3rd Edition of Global Conference on Surgery and Anesthesia

September 14-15, 2022 | Online Event

September 14 -15, 2022 | Online Event
GCSA 2019

Remote ischaemic preconditioning attenuates kidney injury in patients undergoing surgical lower limb revascularisation

Jaak Kals, Speaker at Surgery Congress
Tartu University Hospital, Estonia
Title : Remote ischaemic preconditioning attenuates kidney injury in patients undergoing surgical lower limb revascularisation

Abstract:

Introduction: Perioperative acute kidney injury has been found to occur in 12% of patients undergoing lower limb revascularisation. Remote ischaemic preconditioning (RIPC) of short cycles of distant tissue ischaemia followed by reperfusion is a promising technique to reduce tissue damage from ischaemia-reperfusion injury. In a recent meta-analysis, RIPC was shown to reduce kidney injury in patients undergoing cardiac surgery. It has also been found to reduce serum creatinine postoperatively in patients undergoing abdominal aortic aneurysm repair. However, there are many uncertainties regarding clinical benefits from RIPC during vascular surgery. The aim of the current double-blinded, randomised and sham-controlled pilot study was to determine the effect of RIPC in perioperative renal damage in vascular surgery. Methods: The current study is a part of larger trial assessed the effect of RIPC in vascular surgery. Patients undergoing elective lower limb revascularisation surgery between January 2016 and February 2018, who gave full informed consent, were recruited. Stratified randomisation with a block design was used. Patient, patient’s physician and surgical team were blinded to study intervention. Four episodes of 5 minutes of upper limb ischaemia were performed preoperatively. In the sham group, pressure equal to venous pressure was applied instead of ischaemia. Between all episodes, there was a 5-minute period of reperfusion. Blood samples were collected preoperatively and 20?28 hours after surgery for assessment of biomarkers of acute kidney injury. Data were compared by means of t-tests, Wilcoxon’s tests or Chi-squared test. The study was approved by the Research Ethics Committee of the University of Tartu and registered in the ClinicalTrials. gov database (NCT02689414). Results: Twenty-eight patients were enrolled both in the sham and in the RIPC group. The baseline characteristics did not differ between the groups except for gender. The surgery resulted in statistically significant increase of creatinine and trends toward increases in urea, cystatin C and beta-2-microglobulin in the sham group. In the RIPC group, in contrast, significant decline in creatinine and cystatin C together with trends towards to reduction in urea and B2M was noted. Changes in creatinine, urea, cystatin C and B2M between the groups were statistically significant. Conclusion: This pilot study demonstrates that RIPC reduces the levels of biomarkers of acute kidney injury in patients undergoing surgical lower limb revascularisation. This phenomenon may offer renoprotection during vascular surgery. Audience Take Away: This pilot study demonstrates that simple non-invasive manipulation - remote ischaemic preconditioning - may offer renoprotection during vascular surgery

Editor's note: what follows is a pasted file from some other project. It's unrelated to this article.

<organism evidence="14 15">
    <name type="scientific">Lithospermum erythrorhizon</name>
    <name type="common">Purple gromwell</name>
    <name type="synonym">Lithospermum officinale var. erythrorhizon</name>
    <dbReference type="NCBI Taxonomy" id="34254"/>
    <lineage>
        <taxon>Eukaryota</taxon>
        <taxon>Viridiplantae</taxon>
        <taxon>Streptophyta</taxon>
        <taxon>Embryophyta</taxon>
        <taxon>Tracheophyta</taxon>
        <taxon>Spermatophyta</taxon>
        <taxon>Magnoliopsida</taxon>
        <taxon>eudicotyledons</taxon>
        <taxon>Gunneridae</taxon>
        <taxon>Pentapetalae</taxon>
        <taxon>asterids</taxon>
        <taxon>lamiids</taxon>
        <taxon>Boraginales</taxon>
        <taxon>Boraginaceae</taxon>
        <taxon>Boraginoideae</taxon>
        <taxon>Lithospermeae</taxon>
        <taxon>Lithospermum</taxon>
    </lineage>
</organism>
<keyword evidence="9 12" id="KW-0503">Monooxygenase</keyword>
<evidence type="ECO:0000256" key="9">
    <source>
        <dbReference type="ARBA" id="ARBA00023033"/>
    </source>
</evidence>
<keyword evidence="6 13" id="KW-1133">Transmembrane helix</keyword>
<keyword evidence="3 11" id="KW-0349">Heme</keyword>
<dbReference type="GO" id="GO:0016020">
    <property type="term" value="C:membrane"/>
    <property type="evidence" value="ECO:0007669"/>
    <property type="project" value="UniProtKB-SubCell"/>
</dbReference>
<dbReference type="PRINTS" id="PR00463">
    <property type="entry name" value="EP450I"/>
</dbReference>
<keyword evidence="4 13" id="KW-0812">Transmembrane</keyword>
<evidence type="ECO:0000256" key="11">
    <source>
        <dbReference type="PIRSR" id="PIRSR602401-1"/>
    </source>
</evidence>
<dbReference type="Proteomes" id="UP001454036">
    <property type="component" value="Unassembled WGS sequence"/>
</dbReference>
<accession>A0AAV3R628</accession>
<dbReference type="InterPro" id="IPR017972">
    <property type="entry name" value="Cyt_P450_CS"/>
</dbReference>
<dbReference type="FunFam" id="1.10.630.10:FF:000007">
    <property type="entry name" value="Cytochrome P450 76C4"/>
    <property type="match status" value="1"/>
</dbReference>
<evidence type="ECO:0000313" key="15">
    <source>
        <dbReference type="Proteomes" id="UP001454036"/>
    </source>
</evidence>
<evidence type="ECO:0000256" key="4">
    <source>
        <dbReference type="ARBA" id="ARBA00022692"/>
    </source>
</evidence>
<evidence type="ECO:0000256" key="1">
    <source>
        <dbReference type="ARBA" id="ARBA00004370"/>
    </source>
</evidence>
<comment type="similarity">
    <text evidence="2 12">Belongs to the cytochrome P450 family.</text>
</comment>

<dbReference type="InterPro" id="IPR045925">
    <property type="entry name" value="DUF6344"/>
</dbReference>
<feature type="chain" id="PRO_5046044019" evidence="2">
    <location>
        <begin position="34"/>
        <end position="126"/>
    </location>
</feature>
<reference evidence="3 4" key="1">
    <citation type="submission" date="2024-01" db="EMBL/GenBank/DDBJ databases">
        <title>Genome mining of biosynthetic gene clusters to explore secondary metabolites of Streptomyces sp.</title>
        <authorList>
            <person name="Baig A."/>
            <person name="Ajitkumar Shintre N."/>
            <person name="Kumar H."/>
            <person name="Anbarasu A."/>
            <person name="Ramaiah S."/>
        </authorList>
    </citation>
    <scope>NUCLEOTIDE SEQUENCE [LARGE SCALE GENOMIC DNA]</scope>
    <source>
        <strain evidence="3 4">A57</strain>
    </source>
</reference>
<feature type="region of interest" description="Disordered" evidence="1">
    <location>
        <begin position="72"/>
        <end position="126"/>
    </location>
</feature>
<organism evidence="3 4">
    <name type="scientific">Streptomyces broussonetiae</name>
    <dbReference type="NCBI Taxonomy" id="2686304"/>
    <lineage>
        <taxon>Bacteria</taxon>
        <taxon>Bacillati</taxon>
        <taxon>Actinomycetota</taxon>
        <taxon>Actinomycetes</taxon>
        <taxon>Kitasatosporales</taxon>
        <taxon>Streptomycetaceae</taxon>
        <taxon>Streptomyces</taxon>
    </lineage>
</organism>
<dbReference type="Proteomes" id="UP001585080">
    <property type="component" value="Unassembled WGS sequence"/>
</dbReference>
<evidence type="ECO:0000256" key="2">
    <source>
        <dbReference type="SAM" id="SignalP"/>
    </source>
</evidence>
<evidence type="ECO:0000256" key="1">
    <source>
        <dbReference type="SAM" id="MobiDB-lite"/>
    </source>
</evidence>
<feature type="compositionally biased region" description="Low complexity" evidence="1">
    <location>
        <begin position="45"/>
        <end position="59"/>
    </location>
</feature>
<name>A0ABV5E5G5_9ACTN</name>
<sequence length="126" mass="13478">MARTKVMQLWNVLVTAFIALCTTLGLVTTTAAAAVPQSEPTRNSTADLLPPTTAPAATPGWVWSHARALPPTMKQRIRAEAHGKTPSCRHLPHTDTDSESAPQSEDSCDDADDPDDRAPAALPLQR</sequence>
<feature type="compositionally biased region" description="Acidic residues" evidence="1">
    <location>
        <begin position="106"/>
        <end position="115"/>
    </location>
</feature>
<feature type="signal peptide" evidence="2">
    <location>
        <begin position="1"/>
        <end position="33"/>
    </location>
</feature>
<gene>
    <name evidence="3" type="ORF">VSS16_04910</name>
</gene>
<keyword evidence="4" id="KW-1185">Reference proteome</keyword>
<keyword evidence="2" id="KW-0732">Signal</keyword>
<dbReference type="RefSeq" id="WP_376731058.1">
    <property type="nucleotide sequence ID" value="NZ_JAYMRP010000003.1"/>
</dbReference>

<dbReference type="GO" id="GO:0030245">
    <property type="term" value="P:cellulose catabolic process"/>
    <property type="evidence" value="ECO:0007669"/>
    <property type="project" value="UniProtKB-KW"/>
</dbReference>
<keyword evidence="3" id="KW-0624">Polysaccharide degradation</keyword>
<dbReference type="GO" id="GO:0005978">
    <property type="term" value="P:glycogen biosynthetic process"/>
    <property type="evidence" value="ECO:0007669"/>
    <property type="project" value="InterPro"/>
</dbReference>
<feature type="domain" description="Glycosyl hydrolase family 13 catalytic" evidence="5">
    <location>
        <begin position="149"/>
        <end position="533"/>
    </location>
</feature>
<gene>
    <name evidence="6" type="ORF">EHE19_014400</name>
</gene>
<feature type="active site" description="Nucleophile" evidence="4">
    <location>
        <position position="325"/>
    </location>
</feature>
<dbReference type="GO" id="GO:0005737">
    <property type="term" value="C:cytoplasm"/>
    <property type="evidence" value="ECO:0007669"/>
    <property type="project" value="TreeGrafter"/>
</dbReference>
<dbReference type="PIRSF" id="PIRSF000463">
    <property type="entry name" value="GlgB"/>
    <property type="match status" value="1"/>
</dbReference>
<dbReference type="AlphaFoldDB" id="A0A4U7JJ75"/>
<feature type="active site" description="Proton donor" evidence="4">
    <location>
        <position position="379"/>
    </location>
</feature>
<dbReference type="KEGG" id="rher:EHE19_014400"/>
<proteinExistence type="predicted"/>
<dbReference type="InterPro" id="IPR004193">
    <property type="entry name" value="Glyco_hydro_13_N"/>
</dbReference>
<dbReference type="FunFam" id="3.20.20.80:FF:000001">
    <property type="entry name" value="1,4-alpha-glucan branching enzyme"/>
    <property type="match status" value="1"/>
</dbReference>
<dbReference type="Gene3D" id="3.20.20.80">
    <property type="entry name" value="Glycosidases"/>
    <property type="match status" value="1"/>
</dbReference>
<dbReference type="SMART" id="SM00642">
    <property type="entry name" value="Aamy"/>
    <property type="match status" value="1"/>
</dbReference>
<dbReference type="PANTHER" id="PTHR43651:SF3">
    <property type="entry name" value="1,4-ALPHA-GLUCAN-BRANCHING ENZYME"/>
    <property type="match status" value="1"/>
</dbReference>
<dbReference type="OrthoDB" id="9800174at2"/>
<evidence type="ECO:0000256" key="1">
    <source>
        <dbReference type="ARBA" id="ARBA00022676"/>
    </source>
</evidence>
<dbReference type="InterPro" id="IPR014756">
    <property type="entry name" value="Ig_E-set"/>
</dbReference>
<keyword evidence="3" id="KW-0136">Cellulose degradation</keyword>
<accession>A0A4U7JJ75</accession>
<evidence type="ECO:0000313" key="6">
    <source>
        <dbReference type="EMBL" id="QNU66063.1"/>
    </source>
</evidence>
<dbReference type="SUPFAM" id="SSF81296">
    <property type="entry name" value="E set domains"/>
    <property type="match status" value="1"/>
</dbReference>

Biography:

Dr. Jaak Kals studied Medicine at the Tartu University, Estonia and graduated as MD in 2001. He received PhD degree in 2007 at the same institution and work as staff vascular surgeon at Tartu University Hospital since 2011. He obtained the position of an Associate Professor of Vascular Surgery since 2017. He has published more than 50 research articles in peer-reviewed journals, his H-index is 17.

Watsapp